If you’re a creator, you’re most likely on Instagram. I mean, duh. Instagram is a great place to share your work for those who are interested. But how do you navigate Instagram as a creative? Isn’t it hard?
H sat down with Dotun Abeshinbioke, also referred to as Dot, and asked her about her experience as an artist and Instagram user. Dot is a Nigerian photographer, graphic artist, and digital content creator, born in New York and raised in London. During her last year at university, she started taking photos and taking advantage of the photo lab at her art school.
Her art is a reflection of things she can relate to: Nigeria and the culture, London and the culture, and her experience as being a young person and being in a creative industry.
When she started to get more and more involved into her creative outlets, she made a point to clean up her Instagram. She sat down and unfollowed all of the accounts that she couldn’t relate to or didn’t have any interest in. In other words, she unfollowed people who were clogging up her feed.
Taking the time to clean up your feed is one of the best things you can do, especially as a creative. Sometimes we tend to follow people out of obligation (for whatever reason), but sometimes they’re not giving us enough of what we want to see.
“If you surround yourself with people that inspire you and that are inspired by you, there’s no way you can’t be successful,” Dot says.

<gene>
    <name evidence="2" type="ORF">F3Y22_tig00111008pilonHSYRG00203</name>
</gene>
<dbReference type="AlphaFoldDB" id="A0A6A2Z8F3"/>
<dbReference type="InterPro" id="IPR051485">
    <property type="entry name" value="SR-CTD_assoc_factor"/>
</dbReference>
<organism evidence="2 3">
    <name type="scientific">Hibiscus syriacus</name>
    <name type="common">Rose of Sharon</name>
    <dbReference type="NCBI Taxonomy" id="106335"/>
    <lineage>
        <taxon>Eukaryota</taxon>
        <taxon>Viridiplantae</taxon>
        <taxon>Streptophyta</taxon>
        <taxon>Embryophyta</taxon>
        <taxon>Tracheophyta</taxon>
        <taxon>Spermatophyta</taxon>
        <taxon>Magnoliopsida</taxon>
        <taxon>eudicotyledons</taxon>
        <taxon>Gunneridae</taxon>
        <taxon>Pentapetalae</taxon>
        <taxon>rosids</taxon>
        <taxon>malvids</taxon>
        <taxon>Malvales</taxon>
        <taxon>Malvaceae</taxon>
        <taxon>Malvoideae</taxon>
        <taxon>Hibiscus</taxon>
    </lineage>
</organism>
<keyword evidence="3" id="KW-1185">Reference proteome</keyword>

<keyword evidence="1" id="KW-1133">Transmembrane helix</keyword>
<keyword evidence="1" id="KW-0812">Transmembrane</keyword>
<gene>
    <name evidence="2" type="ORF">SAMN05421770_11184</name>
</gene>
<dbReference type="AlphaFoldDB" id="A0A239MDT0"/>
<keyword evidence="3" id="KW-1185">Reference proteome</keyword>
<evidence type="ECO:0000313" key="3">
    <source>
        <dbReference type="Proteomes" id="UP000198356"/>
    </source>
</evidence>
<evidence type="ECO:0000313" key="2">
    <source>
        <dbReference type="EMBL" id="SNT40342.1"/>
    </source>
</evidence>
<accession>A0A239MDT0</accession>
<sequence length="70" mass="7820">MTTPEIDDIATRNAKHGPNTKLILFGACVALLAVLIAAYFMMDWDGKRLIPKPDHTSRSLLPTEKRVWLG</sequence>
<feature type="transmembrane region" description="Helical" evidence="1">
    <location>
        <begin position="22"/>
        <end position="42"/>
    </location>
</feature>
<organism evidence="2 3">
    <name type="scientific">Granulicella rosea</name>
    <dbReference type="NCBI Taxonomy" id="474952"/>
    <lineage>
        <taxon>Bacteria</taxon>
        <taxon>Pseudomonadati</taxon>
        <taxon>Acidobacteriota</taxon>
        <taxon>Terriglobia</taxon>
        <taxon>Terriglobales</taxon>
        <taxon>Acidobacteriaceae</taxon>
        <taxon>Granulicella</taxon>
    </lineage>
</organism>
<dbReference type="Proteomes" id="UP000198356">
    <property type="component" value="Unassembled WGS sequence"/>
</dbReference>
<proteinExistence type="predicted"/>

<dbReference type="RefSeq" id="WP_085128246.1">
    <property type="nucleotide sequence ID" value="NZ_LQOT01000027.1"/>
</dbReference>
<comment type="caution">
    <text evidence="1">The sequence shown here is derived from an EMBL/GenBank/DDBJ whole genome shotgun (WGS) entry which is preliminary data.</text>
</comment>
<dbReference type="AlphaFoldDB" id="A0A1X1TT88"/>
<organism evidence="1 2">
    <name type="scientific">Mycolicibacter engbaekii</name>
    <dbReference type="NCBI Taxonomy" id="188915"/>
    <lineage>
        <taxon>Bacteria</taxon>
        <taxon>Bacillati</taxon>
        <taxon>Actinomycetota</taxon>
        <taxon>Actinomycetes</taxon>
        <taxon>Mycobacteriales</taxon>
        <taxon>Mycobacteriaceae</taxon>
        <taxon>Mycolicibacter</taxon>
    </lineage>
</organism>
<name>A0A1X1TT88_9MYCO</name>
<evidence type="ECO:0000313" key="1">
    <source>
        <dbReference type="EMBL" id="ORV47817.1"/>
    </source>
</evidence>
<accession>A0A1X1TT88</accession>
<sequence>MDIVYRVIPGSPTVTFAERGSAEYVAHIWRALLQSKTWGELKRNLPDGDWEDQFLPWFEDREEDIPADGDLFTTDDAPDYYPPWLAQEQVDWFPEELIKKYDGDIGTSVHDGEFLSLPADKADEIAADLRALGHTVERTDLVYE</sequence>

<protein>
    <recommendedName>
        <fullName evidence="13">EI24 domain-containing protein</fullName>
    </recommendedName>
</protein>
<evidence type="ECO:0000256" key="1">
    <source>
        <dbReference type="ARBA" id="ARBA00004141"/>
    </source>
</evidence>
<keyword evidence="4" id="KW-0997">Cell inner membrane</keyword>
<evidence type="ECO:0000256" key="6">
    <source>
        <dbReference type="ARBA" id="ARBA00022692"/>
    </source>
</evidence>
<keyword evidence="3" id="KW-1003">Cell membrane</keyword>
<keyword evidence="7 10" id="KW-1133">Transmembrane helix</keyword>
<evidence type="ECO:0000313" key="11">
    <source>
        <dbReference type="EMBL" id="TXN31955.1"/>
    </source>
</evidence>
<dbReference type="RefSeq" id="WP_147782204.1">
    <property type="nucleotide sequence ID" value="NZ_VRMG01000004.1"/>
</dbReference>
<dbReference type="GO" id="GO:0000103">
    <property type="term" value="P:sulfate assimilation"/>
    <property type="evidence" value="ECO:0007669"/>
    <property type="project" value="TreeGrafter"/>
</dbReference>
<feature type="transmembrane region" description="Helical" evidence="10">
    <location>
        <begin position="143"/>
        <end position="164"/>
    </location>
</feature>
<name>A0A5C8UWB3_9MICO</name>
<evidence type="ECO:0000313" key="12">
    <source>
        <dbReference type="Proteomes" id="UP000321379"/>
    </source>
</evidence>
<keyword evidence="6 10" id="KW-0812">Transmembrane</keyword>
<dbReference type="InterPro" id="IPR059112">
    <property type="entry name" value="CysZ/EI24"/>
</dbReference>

Her friends are great motivators. They push her. If weeks have gone by, friends will reach out and ask where photos are or when videos are coming out. Sometimes you need people to hold you accountable for your content. You need people to tell you the truth, in terms of your work. They’ll critique you, not criticize you, and that’s what you need to keep going.
Her Instagram feed is now full of art pages, photographers she admires, and friends who are artists too. She wants to consciously consume images that she cared about or that motivated her in some way.
Still, she challenges herself out of Instagram. She wants to share her work on a broader scale, like magazines and exhibits. She wants people to see her outside of the Internet.
Dot’s advice for other creators, trying to navigate the creative industry in the hot and busy Instagram era? Share your work outside of social media.